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In the Tacklebox

We live very near to Lake Macatawa, and the rumor has it that there are fish swimming in that lake.  I’m not much of a fisherman.  Tell the truth: I don’t know what I’m doing.  My son doesn’t know this.  All he knows is that my silence on such matters must mean that I’m holding out on him.

The short walk down my road to the Fire Dock (thusly named because it used to be the place where water fire trucks could refill when they were in need of water in a hurry) is a nice time to chat with Alex and discuss the finer points of walking down a busy road without getting hit by a car.  We made the journey recently on bike.  The tackle box was bungeed to my bike and I held the rod in my left hand while trying to manage the road and the care of Alex with the right.

When we reached the Fire Dock I got his rod ready to go and sat down to watch the boats go by and enjoy my son quickly learning more about the sport than I know.  I sat on the bench and looked through the few things in my son’s tacklebox: some hooks, bobbers, weights, fake worms, pliers, flashlight, emergency rain poncho, and a knife.

The knife was a small lockblade with the name and address of an Oklahoma car dealership printed on the side.  My mind suddenly drifted back to where I had gotten it.  My father gave it to me.  I must have been in college.  He asked me if I had a knife in my pocket.  I told him no.  English/Music majors didn’t have much need for a pocketknife.  He reached into his pocket and gave it to me.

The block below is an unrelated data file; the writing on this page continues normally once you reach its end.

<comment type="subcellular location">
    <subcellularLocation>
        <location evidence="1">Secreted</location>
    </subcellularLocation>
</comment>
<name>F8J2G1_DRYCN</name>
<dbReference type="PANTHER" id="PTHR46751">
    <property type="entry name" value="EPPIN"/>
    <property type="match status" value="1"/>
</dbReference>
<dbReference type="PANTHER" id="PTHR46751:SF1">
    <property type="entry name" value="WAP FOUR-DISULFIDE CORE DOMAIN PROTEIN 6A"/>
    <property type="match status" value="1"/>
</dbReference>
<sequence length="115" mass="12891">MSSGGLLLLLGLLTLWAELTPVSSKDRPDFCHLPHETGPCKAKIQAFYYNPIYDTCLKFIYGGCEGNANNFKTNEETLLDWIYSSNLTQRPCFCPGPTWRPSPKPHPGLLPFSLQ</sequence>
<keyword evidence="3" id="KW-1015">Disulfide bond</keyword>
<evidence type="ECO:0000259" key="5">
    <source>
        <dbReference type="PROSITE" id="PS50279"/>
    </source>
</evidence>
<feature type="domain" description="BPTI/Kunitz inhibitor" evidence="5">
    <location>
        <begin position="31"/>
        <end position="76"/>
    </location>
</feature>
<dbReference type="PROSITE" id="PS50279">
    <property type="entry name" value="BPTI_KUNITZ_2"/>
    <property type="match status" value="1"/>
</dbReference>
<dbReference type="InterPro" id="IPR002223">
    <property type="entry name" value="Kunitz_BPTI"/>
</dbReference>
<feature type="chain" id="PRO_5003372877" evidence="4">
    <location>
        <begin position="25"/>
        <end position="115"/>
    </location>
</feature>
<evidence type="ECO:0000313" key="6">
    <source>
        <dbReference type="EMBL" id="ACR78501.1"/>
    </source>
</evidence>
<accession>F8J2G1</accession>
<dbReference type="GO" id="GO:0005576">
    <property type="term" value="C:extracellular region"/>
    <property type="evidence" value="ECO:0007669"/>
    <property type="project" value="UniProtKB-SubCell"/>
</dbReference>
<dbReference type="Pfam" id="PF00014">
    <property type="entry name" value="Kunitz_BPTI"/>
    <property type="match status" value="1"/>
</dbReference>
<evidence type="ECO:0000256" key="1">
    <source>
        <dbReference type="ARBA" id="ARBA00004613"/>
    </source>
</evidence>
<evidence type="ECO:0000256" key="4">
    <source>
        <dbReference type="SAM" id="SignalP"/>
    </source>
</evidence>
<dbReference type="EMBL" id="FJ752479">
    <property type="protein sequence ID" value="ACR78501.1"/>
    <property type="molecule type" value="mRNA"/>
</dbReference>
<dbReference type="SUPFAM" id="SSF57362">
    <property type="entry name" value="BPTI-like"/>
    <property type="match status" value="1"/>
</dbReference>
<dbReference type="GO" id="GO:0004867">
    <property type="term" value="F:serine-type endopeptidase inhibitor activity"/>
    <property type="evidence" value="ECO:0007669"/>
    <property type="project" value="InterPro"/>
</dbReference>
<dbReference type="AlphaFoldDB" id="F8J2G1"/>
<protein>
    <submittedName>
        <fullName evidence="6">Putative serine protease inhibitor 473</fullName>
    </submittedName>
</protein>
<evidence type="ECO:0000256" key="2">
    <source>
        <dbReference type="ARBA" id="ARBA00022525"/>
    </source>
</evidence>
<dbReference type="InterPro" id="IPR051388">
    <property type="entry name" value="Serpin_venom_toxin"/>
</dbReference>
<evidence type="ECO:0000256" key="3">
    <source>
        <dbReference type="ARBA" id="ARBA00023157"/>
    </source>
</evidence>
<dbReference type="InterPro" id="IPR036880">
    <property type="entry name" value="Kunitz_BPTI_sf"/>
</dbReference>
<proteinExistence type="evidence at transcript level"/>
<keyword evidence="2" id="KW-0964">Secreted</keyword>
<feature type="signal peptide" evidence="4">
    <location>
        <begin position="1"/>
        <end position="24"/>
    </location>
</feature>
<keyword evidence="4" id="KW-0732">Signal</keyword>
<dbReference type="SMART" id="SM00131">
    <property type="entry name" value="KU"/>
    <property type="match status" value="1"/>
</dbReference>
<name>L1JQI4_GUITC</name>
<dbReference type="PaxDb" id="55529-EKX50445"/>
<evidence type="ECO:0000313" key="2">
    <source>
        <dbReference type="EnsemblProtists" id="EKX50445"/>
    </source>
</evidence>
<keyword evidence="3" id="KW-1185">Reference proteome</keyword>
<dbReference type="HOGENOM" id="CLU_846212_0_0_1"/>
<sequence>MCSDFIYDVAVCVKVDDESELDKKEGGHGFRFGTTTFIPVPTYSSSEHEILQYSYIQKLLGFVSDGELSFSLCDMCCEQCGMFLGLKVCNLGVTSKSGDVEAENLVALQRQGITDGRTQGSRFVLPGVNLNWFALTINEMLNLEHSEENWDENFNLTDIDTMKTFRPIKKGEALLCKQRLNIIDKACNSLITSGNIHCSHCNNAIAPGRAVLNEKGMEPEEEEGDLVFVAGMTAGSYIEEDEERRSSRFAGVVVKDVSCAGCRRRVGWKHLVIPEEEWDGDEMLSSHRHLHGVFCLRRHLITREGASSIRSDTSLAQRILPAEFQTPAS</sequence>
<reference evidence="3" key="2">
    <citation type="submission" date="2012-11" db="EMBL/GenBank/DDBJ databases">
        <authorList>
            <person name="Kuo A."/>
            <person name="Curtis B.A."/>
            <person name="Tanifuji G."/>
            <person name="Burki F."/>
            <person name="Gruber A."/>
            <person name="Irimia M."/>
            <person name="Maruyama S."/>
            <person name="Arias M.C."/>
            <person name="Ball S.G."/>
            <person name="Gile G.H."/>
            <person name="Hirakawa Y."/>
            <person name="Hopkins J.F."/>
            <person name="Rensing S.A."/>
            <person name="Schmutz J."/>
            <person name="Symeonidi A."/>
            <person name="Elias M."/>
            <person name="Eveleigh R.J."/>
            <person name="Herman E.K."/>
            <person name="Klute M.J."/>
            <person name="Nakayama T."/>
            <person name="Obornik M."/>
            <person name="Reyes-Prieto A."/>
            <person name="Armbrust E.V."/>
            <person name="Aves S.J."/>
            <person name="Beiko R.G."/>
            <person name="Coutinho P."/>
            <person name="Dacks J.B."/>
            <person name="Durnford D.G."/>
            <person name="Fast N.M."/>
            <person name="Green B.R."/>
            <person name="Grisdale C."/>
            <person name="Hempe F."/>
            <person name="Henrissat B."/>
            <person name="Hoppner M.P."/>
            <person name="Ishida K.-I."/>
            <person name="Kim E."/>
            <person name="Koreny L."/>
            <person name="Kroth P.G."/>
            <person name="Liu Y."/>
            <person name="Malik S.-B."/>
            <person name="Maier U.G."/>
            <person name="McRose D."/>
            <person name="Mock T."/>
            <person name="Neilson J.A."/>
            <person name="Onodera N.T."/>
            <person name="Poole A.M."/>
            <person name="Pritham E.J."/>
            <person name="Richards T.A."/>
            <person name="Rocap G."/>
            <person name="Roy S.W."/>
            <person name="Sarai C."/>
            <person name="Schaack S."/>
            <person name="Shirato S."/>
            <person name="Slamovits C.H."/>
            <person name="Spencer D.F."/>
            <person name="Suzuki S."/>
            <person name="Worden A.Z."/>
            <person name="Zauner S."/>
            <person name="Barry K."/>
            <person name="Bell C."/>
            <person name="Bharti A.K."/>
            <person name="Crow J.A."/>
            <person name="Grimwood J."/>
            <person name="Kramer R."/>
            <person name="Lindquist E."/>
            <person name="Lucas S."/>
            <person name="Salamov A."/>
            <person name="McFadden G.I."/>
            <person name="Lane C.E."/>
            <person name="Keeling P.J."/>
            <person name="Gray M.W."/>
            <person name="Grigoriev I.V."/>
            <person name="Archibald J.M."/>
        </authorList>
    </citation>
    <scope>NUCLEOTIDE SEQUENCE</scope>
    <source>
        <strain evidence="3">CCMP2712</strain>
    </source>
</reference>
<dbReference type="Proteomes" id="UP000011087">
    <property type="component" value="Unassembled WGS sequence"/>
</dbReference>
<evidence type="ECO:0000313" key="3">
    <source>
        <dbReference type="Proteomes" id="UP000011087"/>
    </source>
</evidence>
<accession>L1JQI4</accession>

It’s one of the very few things I can think of that he ever gave me that was his.  I must have treasured it because I still have it.  It’s not much use to me…sits in my son’s tacklebox and gets opened and shut 5-6 times a year down at the Fire Dock.  While I don’t know much about fishing, the knife stands as a reminder to me.  I want to give my son and daughter more than a knife.  I want to give them my time, my energy, my stories, my love, and my faith.  I want them to know me and the God I love.

There are many things we pass on to our children…things we probably inherited from our parents: receding hairlines come to mind.  Some of them require counseling; some of them are to be celebrated.  I’m sure I’ll pass along both kinds to my kids.  Just this, though: I want to do some of them very intentionally – like spending time fishing: enough time fishing so that my son realizes I don’t have a clue.

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